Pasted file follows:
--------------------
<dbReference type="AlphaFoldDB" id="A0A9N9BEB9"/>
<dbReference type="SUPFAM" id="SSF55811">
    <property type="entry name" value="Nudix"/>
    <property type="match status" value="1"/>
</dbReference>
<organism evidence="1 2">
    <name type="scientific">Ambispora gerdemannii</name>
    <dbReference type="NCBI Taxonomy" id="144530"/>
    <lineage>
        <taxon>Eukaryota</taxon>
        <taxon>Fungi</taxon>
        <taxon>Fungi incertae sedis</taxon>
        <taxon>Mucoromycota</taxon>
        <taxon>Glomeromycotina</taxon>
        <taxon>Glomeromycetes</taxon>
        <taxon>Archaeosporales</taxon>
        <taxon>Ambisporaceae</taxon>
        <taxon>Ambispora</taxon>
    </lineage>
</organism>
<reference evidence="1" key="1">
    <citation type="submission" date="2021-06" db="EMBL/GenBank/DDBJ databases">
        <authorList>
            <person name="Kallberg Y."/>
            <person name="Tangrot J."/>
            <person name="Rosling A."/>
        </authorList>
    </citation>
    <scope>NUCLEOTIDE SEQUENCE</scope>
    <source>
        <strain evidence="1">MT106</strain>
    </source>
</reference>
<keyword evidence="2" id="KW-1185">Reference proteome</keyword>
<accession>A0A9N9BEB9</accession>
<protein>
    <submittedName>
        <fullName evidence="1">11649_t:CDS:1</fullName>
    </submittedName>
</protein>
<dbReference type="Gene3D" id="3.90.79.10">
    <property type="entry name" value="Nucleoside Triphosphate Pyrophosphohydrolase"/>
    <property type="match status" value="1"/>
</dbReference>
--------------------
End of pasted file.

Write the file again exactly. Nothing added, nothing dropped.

<dbReference type="AlphaFoldDB" id="A0A9N9BEB9"/>
<dbReference type="SUPFAM" id="SSF55811">
    <property type="entry name" value="Nudix"/>
    <property type="match status" value="1"/>
</dbReference>
<organism evidence="1 2">
    <name type="scientific">Ambispora gerdemannii</name>
    <dbReference type="NCBI Taxonomy" id="144530"/>
    <lineage>
        <taxon>Eukaryota</taxon>
        <taxon>Fungi</taxon>
        <taxon>Fungi incertae sedis</taxon>
        <taxon>Mucoromycota</taxon>
        <taxon>Glomeromycotina</taxon>
        <taxon>Glomeromycetes</taxon>
        <taxon>Archaeosporales</taxon>
        <taxon>Ambisporaceae</taxon>
        <taxon>Ambispora</taxon>
    </lineage>
</organism>
<reference evidence="1" key="1">
    <citation type="submission" date="2021-06" db="EMBL/GenBank/DDBJ databases">
        <authorList>
            <person name="Kallberg Y."/>
            <person name="Tangrot J."/>
            <person name="Rosling A."/>
        </authorList>
    </citation>
    <scope>NUCLEOTIDE SEQUENCE</scope>
    <source>
        <strain evidence="1">MT106</strain>
    </source>
</reference>
<keyword evidence="2" id="KW-1185">Reference proteome</keyword>
<accession>A0A9N9BEB9</accession>
<protein>
    <submittedName>
        <fullName evidence="1">11649_t:CDS:1</fullName>
    </submittedName>
</protein>
<dbReference type="Gene3D" id="3.90.79.10">
    <property type="entry name" value="Nucleoside Triphosphate Pyrophosphohydrolase"/>
    <property type="match status" value="1"/>
</dbReference>